A total of four chrome smelters will be established at Zimbabwe’s leading chrome mining operations to boost domestic value addition of chrome exports.

Africa’s long standing curse is whereby the continent exports unprocessed minerals and then imports the same as finished products, thus losing billions in potential revenue.

Zimbabwe’s mining sector which contributes at least 60 percent of total export earnings is to generate more following government intervention to increase mineral beneficiation at various mining companies.

Four chrome smelting plants will be set up within the next 100 days at Afrochine Chrome and ZIMASCO, which will go further in maximising export earnings.

“This is a welcome development for the country’s mining sector and will obviously increase our export receipts.  Furthermore, jobs will be created and it will even feed to the various local companies that will get raw materials,” the Deputy Minister of Mines and Mining Development, Cde Polite Kambamura said.

Leading platinum mines, Zimplats, Mimosa and Unki plan to establish platinum refinery plants by mid next year, following government’s pressure to do so.

The Bindura smelter and refinery plant, Africa’s biggest nickel refinery plant is set to reopen after it was closed over a decade ago.

Mining beneficiation will be a catalyst of Zimbabwe’s economic transformation agenda to achieve vision 2030.

Meanwhile, chrome miners under the Zimasco block in the Midlands Province have hailed the good relations between them and their supplier which has resulted in the latter providing them with equipment, fuels and oils at subsidised rates, thereby improving their mining efficiency.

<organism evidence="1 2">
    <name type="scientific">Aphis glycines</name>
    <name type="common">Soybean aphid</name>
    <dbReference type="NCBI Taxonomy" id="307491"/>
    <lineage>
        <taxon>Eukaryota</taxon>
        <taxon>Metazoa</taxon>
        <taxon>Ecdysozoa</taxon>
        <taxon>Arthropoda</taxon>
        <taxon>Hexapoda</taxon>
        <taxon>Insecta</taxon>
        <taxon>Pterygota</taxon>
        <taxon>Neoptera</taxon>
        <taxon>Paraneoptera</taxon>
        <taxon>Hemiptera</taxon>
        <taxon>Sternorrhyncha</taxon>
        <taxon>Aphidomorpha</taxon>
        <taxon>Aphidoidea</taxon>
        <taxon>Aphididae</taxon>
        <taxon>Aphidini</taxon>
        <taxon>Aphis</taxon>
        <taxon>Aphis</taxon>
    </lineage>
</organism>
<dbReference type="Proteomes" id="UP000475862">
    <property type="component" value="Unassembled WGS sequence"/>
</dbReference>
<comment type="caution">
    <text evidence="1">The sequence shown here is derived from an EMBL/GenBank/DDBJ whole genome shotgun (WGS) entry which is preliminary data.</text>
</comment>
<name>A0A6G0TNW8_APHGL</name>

A biggest beneficiary of Zimasco equipment, Pet Maz Mine has produced 1500 tonnes of chrome in one month, owing to the use of modernised equipment supplied to them.

Their long lasting relationship with Zimasco saw the mine acquire sophisticated mining equipment at subsidised rates.

With four excavators and four loaders, the mine supervisor, Mr Langton Maguvu said their efficiency has improved as they are doing side casting in a 48cm chrome belt.

“Our operations have improved significantly owing to the type of equipment we are using,” he said.

Pet Maz Mine Director, Mr Peter Mhazo, who started mining in 1989, said gone are the days of the pick and shovel mining as they appreciate the good relations they have with their supplier.

“We appreciate the assistance from Zimasco and we are now in the process of ordering spares through them since they have access to foreign currency,” he said.

Pet Maz Chrome Mine, which boasts of 18 breakers and 6 operators, is adhering to the government’s call for responsible mining as they are doing back filling.

The chrome miner had to abandon the 28 meter Chomvuri Mine after reaching the water table.

Zimasco assisted chrome miners under their block to acquire mining equipment.